About four months after revealing it was searching for a buyer, troubled shopping network ShopNBC has pulled the plug on its auction and reshuffled management.
ShopNBC parent ValueVision Media said last September that it had hired Piper Jaffray & Co. to explore its strategic alternatives, including a sale. On Jan. 27, the company said that evaluation has concluded, and though it had received initial bids from several interested parties, no final offers were made.
ShopNBC, like other retailers, has been hit hard by the recession, with third-quarter sales declining 32%.
The fourth quarter doesn't appear to look any better. ShopNBC released preliminary fourth-quarter results Tuesday, stating that revenue for the period is expected to be about $142 million, a 35% decrease compared to the same period in 2007. The company also expects to report a cash-flow deficit of $15 million in the period, compared to positive cash flow of $5 million in the prior year. The estimated net loss for the quarter is expected to be about $40 million, compared to a $1 million net loss during the same period in 2007.
The troubled retailer also considered a liquidation, but determined that such an action would not likely result in any distribution to shareholders. As a result, the company said that it would continue to operate and look for ways to bolster revenue and cash flow.
“Over the last few months, we thoroughly explored a wide range of strategic alternatives and held extensive discussions with a number of interested parties,” said George Vandeman, chairman of the special committee and member of ShopNBC's board of directors. “While we hoped to find a viable transaction through these discussions, no final bids were received. As a result, the special committee concluded and recommended to the board that the best option at this time is to continue to operate the company as an independent entity.”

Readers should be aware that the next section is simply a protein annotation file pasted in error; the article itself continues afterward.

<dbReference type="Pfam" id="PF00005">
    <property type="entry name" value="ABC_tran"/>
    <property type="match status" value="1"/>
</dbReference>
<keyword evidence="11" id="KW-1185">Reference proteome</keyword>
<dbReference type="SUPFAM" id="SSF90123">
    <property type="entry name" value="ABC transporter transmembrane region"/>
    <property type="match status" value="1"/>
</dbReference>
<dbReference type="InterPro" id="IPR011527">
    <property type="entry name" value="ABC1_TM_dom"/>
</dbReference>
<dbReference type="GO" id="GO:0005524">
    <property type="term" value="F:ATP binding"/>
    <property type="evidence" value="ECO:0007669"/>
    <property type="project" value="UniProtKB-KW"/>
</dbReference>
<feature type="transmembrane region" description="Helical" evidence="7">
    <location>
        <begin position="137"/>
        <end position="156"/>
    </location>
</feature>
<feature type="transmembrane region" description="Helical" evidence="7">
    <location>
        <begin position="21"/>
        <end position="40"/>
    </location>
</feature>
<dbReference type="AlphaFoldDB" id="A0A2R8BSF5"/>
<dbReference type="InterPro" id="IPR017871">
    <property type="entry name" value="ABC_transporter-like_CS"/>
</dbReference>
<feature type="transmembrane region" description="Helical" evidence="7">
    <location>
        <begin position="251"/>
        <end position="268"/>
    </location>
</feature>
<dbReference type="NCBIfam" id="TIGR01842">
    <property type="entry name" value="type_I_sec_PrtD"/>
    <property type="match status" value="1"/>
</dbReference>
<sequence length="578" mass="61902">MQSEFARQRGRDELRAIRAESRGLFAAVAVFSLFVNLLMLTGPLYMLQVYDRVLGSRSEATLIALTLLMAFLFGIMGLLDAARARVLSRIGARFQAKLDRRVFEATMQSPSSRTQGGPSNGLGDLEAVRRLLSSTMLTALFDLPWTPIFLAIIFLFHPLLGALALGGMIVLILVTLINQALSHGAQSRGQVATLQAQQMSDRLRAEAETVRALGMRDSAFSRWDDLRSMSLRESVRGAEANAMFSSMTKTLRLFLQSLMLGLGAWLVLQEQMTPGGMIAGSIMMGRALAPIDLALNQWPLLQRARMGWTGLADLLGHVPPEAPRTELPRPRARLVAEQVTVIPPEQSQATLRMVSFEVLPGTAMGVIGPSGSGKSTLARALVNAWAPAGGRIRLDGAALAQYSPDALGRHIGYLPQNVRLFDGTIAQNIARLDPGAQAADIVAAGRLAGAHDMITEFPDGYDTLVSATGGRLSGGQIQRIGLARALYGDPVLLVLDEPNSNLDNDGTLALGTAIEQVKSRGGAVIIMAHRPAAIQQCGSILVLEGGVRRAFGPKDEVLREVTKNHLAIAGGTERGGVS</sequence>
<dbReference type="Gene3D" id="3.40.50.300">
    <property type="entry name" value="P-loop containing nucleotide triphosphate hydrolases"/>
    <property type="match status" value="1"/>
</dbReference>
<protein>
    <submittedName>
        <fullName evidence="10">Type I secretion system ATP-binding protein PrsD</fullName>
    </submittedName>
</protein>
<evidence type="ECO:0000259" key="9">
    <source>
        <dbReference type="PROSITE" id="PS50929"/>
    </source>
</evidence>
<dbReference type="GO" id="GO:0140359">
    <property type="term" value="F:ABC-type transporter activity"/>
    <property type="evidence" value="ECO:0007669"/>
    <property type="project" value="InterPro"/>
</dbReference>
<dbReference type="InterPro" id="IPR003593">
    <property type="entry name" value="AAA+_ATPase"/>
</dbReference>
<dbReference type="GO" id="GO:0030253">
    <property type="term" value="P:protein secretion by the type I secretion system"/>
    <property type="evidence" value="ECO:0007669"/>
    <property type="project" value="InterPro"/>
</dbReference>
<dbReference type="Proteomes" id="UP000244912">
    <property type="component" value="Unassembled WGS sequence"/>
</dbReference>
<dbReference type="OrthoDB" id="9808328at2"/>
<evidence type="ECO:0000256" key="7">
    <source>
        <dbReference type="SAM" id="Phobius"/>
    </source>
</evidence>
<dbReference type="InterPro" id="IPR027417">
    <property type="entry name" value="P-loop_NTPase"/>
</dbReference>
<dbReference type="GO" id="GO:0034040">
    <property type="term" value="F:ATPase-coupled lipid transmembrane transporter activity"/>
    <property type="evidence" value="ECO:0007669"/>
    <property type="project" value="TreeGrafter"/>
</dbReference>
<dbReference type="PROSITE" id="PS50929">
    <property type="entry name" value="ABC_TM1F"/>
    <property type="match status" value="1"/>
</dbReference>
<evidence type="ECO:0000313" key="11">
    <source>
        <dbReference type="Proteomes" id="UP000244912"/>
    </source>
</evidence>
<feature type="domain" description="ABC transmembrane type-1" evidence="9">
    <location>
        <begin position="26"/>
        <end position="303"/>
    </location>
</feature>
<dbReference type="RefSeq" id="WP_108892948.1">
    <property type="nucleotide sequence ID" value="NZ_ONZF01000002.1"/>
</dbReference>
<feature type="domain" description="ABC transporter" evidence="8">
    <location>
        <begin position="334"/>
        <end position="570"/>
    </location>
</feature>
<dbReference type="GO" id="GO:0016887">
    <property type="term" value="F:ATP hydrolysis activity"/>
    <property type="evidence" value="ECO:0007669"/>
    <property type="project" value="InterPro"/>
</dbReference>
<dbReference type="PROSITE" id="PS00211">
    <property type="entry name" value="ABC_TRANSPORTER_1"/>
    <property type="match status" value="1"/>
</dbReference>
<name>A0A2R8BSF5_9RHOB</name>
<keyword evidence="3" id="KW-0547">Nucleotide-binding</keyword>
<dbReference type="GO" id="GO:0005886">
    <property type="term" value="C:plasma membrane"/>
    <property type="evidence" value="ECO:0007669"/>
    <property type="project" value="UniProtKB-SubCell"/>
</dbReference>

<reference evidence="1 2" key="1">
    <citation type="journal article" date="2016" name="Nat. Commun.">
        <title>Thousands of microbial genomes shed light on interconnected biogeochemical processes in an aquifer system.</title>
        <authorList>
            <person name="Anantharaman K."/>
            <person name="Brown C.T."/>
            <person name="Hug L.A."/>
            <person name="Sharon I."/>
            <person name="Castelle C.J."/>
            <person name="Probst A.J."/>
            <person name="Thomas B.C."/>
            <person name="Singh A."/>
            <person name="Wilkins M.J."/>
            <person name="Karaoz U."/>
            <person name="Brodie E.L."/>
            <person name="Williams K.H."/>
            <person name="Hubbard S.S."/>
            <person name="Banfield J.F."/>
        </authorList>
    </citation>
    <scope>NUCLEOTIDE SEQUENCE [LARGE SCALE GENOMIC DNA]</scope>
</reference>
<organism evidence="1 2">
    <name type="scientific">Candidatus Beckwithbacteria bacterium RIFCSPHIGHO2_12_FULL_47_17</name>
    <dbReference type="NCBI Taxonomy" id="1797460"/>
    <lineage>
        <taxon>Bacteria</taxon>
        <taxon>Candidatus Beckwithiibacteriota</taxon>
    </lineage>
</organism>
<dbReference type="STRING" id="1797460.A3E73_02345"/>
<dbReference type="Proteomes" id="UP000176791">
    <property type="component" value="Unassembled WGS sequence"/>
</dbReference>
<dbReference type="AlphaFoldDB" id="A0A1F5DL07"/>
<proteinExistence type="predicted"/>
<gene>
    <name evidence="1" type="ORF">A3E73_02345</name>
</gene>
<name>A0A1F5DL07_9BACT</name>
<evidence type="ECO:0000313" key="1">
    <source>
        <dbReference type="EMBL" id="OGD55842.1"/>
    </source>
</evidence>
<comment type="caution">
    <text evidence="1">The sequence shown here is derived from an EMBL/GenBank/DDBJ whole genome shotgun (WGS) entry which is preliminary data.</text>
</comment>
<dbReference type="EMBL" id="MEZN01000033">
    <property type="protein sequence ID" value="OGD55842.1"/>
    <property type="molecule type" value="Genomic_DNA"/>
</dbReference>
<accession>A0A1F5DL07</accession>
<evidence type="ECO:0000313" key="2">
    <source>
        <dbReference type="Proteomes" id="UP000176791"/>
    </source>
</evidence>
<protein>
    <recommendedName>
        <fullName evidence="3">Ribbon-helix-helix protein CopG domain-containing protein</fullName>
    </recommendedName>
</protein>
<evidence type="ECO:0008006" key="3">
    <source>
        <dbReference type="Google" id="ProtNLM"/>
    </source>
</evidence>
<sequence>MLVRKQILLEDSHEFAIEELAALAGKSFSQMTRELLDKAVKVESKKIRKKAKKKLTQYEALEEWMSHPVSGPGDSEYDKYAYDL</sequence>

In the statement, ShopNBC said Piper Jaffray had contacted a total of 137 separate parties since Sept. 10 and received initial interest from 13 of them. That list was then paired to four who were invited to a second round of bidding. ShopNBC did not reveal who the parties were, but said in the statement that two were strategic players and two were financial sponsors.
But outside issues — including its ongoing carriage negotiations with distributors and the uncertainty surrounding the possible redemption of General Electric Co.'s preferred interest in the shopping channel — ultimately stalled the process.
ShopNBC also made some management changes, promoting president and chief operating officer Keith Stewart to CEO, replacing John Buck, who is voluntarily stepping down. Buck will remain chairman of the board.
Stewart joined ShopNBC in 2008 after serving 15 years in various roles with No. 1 shopping channel, QVC.
In addition, ShopNBC also added Randy Ronning, a 30-year veteran of the retailing industry, to its board of directors. Ronning had most recently served as executive vice president and chief merchandising officer at QVC.
The Eden Prairie, Minn.-based retailer said it had entered into a consulting agreement with another former QVC executive — former president of U.S. commerce Darlene Daggett.